(In English)

The need of generalists

10 Jun 2012 | Comment?

In a blog post in Harvard Business Review “All hail the Generalist”, Vikram Mansharamani argues for that the future belongs to the Generalist, he writes:
“For various reasons, though, the specialist era is waning. The future may belong to the generalist. Why’s that? To begin, our highly interconnected and global economy means that seemingly unrelated developments can affect each other”
(see: http://blogs.hbr.org/cs/2012/06/all_hail_the_generalist.html).

I agree with Vikram Mansharamani and what he says in his blog, I have been feeling the change of attitudes regarding generalists for some time now, we are not yet there but we will be soon. Everybody – politicians, educationers, market people – is talking of the need of entrepreneurs to generate jobs and new ideas, and entrepreneurs are by nature generalist. see Stanford Graduate School of Business article “Generalists Succeed as Entrepreneurs”, http://www.stanford.edu/group/knowledgebase/cgi-bin/2005/02/15/generalists-succeed-as-entrepreneurs/

Since 5th of oct. when Steve Jobs died we have been overwhelmed by articles, blogs etc. about his genius and the need for people like him and he was a generalist by all accounts. Read August Turaks article in Forbes, in it he also cites Louis Mobley, his mentor and the founder of the IBM Executive School in 1956:”..the best executives were generalists not specialists. The trait they all shared was an inexhaustible curiosity on everything from “NATO to Plato”. see http://www.forbes.com/sites/augustturak/2011/11/21/steve-jobs-and-t… )
Jobs and generalists are, as Malcolm Gladwell says, ‘Tweakers’.(http://www.newyorker.com/reporting/2011/11/14/111114fa_fact_gladwell).
In another article in The New Yorker, http://www.newyorker.com/online/blogs/newsdesk/2011/10/steve-jobs-ken-auletta.html, Ken Auletta namned him, Steve Jobs, a ‘bridge’: “What he was was a bridge—between businessmen and technology, between designers and technology, between animators and engineers and the public”, well isn’t that to be a generalist?

In a working paper, ‘The Renaissance of the Renaissance Man? Specialists vs. Generalists in Teams of Inventors’ by Eduardo Melero and Neus Palomeras, Departamento de Economía de la Empresa Universidad Carlos III de Madrid, they says in their conclusion:
“..we propose that teams that achieve variety based on generalists outperform those based on field specialists alone. The reason is that generalists are more effective in the recombination of knowledge and suffer less from some typical group process barriers such as communication problems, excessive conflict and free-riding issues. We test this idea using data on patents from teams of inventors”.(see http://ideas.repec.org/p/cte/idrepe/id-12-01.html).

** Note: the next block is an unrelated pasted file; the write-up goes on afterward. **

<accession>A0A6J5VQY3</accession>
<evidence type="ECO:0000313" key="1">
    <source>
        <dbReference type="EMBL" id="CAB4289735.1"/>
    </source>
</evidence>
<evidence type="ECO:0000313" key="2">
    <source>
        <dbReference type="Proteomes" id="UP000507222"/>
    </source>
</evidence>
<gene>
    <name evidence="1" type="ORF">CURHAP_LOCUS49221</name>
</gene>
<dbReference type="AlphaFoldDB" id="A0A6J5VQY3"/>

In an article by Chuck Martin in CIO 2007 ‘Specialists vs. Generalists’:
“In these days of specialization, it can be more and more difficult for some to see and keep sight of the bigger picture at work.”
“We have a very short-term focus and specialists are not used to the best of their abilities. I predict disaster in the future.”
“The irony of corporate America is that while generalists drive innovation and long-term results, specialists are most often rewarded at the vice president level and below”
(see http://www.cio.com/article/102352/Specialists_vs._Generalists).

In 1993 Gordon M. Stewart at CIA wrote the article about the need of generalist in the organisation “WHAT IS A GENERALIST?” where he states:
“Generalists are those very rare individuals who have the capacity to bring together many aspects and branches of the intelligence problem and organization, and wish to do so”.
The need is still there, an intelligence organisation couldn’t function without generalists that can combine information from different sources and make them understandable. That’s exactly what is lacking in today’s world and business – there is a lot of specialists employed but few generalists.
(See https://www.cia.gov/library/center-for-the-study-of-intelligence/kent-csi/vol2no3/html/v02i3a01p_0001.htm)

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